The basic 6T structure used for storing data is same as one used in "Positive Feedback Differential Voltage Sense Amplifier", then how come while the data is stored in SRAM memory cell it doesn't get amplified?
Yes, the transistors in the SRAM cell are functioning as amplifiers; it is the internal positive feedback that creates the bistable operation that is used to store information. However, the sizes of these transistors are kept as small as possible so that more of them can be fit into a given amount of area, and to keep leakage currents as small as possible.
When a read operation occurs, the outputs of the four internal transistors are connected to the bit lines by the word-select transistors. The weak internal transistors need to drive the bit lines low/high through the select transistors, which means that the available signal is somewhat attenuated, both by the voltage offsets introduced by the select transisors and by the relatively high capacitance of the bit lines. The resulting differential signal doesn't look at all like a "normal" logic signal.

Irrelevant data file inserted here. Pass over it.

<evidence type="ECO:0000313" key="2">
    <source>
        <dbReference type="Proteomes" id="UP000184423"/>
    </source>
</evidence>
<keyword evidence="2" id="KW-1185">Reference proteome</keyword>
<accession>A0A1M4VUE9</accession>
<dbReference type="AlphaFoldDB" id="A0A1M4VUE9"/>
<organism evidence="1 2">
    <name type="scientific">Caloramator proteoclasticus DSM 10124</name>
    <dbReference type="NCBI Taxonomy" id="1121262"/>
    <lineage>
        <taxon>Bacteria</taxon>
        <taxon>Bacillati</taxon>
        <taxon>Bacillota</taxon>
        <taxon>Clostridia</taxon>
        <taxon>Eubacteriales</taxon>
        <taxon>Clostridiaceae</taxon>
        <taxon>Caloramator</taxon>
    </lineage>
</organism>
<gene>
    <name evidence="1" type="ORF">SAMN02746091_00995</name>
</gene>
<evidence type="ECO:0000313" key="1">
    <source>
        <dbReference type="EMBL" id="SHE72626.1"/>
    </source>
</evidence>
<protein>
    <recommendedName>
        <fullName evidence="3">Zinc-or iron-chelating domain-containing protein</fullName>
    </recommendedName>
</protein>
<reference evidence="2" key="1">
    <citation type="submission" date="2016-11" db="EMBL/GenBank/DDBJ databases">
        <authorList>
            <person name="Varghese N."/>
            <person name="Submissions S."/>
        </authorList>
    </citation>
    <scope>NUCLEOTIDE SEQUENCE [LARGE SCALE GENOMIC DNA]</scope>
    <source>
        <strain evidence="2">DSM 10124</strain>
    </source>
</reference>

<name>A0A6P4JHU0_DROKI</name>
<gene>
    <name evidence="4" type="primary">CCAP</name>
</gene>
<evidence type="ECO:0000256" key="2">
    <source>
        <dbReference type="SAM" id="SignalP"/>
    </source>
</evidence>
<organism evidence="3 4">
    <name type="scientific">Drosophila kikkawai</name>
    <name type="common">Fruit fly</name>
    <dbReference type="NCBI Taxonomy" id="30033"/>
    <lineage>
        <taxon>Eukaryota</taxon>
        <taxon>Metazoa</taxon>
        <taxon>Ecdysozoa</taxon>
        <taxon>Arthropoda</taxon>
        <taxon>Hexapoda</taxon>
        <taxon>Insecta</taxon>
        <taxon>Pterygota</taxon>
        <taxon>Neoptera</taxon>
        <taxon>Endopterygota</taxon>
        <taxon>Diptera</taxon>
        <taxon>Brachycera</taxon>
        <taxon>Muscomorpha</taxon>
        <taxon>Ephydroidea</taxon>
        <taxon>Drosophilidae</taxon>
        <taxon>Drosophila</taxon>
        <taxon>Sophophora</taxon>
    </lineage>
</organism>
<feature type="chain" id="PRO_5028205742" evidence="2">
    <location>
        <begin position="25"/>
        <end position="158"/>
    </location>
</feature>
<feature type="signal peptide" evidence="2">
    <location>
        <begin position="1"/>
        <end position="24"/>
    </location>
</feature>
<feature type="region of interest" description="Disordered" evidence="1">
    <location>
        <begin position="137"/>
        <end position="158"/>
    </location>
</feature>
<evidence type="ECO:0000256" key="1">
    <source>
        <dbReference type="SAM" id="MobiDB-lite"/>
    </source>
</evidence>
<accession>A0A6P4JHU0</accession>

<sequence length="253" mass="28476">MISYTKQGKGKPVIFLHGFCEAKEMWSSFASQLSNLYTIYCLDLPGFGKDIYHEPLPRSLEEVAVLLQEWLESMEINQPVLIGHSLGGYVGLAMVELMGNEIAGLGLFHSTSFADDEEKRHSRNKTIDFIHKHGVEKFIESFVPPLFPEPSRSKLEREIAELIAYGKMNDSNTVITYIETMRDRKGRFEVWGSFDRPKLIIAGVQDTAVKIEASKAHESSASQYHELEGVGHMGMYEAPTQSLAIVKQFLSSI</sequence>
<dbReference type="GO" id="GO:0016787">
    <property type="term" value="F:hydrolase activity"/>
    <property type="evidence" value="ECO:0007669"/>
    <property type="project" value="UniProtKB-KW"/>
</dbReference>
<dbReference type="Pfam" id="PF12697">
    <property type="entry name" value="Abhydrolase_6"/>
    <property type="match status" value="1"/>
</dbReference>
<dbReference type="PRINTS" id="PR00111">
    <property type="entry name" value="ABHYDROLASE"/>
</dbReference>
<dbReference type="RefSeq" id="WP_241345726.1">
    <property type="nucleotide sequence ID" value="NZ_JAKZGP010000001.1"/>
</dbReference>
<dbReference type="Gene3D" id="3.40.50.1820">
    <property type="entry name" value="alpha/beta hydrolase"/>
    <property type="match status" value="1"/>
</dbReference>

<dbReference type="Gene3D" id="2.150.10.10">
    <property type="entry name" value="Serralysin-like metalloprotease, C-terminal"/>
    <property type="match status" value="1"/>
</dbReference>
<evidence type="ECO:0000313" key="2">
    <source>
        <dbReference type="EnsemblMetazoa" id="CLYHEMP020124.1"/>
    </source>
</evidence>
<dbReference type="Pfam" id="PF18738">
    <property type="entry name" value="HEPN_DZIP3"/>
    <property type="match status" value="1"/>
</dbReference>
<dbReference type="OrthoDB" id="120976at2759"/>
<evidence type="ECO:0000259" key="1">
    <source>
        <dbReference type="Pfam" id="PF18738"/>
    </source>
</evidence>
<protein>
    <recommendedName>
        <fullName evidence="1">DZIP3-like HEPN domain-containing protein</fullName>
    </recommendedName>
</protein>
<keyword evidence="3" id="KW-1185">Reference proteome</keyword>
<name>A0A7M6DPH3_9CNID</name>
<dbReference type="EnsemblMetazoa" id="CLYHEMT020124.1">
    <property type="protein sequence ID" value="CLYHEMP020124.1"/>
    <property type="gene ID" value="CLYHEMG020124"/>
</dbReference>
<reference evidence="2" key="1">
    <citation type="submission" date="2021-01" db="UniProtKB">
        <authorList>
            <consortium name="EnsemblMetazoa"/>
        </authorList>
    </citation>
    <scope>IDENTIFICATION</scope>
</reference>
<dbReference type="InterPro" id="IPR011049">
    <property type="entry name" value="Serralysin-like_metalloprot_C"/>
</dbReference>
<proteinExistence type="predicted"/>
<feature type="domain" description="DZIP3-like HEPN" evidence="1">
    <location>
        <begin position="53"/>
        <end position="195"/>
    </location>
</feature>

It is the purpose of the sense amplifiers on each pair of bit lines to turn that weak differential signal into a normal logic signal that can then be fed to additional data multiplexers and/or I/O pin drivers.
In SRAM design, it takes a serious amount of analysis to determine how small the cell transistors can be while still providing enough signal during a read operation to achieve the performance goals for the device.